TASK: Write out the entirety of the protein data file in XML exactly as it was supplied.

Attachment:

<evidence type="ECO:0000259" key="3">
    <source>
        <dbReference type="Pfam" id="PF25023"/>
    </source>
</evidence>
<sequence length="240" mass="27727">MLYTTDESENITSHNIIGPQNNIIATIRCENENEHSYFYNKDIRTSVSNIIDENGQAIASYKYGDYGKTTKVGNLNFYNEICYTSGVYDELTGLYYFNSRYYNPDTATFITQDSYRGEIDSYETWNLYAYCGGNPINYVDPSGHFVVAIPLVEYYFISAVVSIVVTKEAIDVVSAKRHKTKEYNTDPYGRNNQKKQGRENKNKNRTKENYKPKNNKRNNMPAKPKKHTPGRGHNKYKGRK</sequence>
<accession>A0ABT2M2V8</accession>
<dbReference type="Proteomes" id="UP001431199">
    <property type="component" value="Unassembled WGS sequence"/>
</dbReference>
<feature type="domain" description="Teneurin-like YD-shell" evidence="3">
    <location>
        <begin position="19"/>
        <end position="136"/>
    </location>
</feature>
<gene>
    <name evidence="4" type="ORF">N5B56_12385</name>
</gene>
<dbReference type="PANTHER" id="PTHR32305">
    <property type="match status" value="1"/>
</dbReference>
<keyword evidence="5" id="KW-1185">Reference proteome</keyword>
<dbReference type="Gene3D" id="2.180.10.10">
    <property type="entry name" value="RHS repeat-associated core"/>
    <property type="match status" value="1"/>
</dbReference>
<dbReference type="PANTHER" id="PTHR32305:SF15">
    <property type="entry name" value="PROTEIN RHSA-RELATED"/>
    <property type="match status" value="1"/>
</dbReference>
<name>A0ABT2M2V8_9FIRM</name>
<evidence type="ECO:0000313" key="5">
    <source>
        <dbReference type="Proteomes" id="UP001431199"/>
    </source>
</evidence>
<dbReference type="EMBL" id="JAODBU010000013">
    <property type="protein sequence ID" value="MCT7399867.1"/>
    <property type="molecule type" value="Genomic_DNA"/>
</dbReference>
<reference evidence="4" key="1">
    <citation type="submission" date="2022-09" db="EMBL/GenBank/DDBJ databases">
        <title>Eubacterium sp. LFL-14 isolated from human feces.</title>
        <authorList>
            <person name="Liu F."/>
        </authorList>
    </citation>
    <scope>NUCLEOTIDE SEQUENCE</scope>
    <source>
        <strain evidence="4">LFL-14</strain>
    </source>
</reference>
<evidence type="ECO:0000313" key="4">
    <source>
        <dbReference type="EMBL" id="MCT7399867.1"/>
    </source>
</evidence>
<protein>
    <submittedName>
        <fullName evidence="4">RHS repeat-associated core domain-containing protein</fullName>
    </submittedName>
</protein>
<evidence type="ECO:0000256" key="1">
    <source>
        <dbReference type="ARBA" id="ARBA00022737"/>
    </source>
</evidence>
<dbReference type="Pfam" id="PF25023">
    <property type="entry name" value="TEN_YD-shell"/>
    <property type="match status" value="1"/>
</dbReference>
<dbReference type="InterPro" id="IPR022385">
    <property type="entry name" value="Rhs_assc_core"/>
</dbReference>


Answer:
<evidence type="ECO:0000259" key="3">
    <source>
        <dbReference type="Pfam" id="PF25023"/>
    </source>
</evidence>
<sequence length="240" mass="27727">MLYTTDESENITSHNIIGPQNNIIATIRCENENEHSYFYNKDIRTSVSNIIDENGQAIASYKYGDYGKTTKVGNLNFYNEICYTSGVYDELTGLYYFNSRYYNPDTATFITQDSYRGEIDSYETWNLYAYCGGNPINYVDPSGHFVVAIPLVEYYFISAVVSIVVTKEAIDVVSAKRHKTKEYNTDPYGRNNQKKQGRENKNKNRTKENYKPKNNKRNNMPAKPKKHTPGRGHNKYKGRK</sequence>
<accession>A0ABT2M2V8</accession>
<dbReference type="Proteomes" id="UP001431199">
    <property type="component" value="Unassembled WGS sequence"/>
</dbReference>
<feature type="domain" description="Teneurin-like YD-shell" evidence="3">
    <location>
        <begin position="19"/>
        <end position="136"/>
    </location>
</feature>
<gene>
    <name evidence="4" type="ORF">N5B56_12385</name>
</gene>
<dbReference type="PANTHER" id="PTHR32305">
    <property type="match status" value="1"/>
</dbReference>
<keyword evidence="5" id="KW-1185">Reference proteome</keyword>
<dbReference type="Gene3D" id="2.180.10.10">
    <property type="entry name" value="RHS repeat-associated core"/>
    <property type="match status" value="1"/>
</dbReference>
<dbReference type="PANTHER" id="PTHR32305:SF15">
    <property type="entry name" value="PROTEIN RHSA-RELATED"/>
    <property type="match status" value="1"/>
</dbReference>
<name>A0ABT2M2V8_9FIRM</name>
<evidence type="ECO:0000313" key="5">
    <source>
        <dbReference type="Proteomes" id="UP001431199"/>
    </source>
</evidence>
<dbReference type="EMBL" id="JAODBU010000013">
    <property type="protein sequence ID" value="MCT7399867.1"/>
    <property type="molecule type" value="Genomic_DNA"/>
</dbReference>
<reference evidence="4" key="1">
    <citation type="submission" date="2022-09" db="EMBL/GenBank/DDBJ databases">
        <title>Eubacterium sp. LFL-14 isolated from human feces.</title>
        <authorList>
            <person name="Liu F."/>
        </authorList>
    </citation>
    <scope>NUCLEOTIDE SEQUENCE</scope>
    <source>
        <strain evidence="4">LFL-14</strain>
    </source>
</reference>
<evidence type="ECO:0000313" key="4">
    <source>
        <dbReference type="EMBL" id="MCT7399867.1"/>
    </source>
</evidence>
<protein>
    <submittedName>
        <fullName evidence="4">RHS repeat-associated core domain-containing protein</fullName>
    </submittedName>
</protein>
<evidence type="ECO:0000256" key="1">
    <source>
        <dbReference type="ARBA" id="ARBA00022737"/>
    </source>
</evidence>
<dbReference type="Pfam" id="PF25023">
    <property type="entry name" value="TEN_YD-shell"/>
    <property type="match status" value="1"/>
</dbReference>
<dbReference type="InterPro" id="IPR022385">
    <property type="entry name" value="Rhs_assc_core"/>
</dbReference>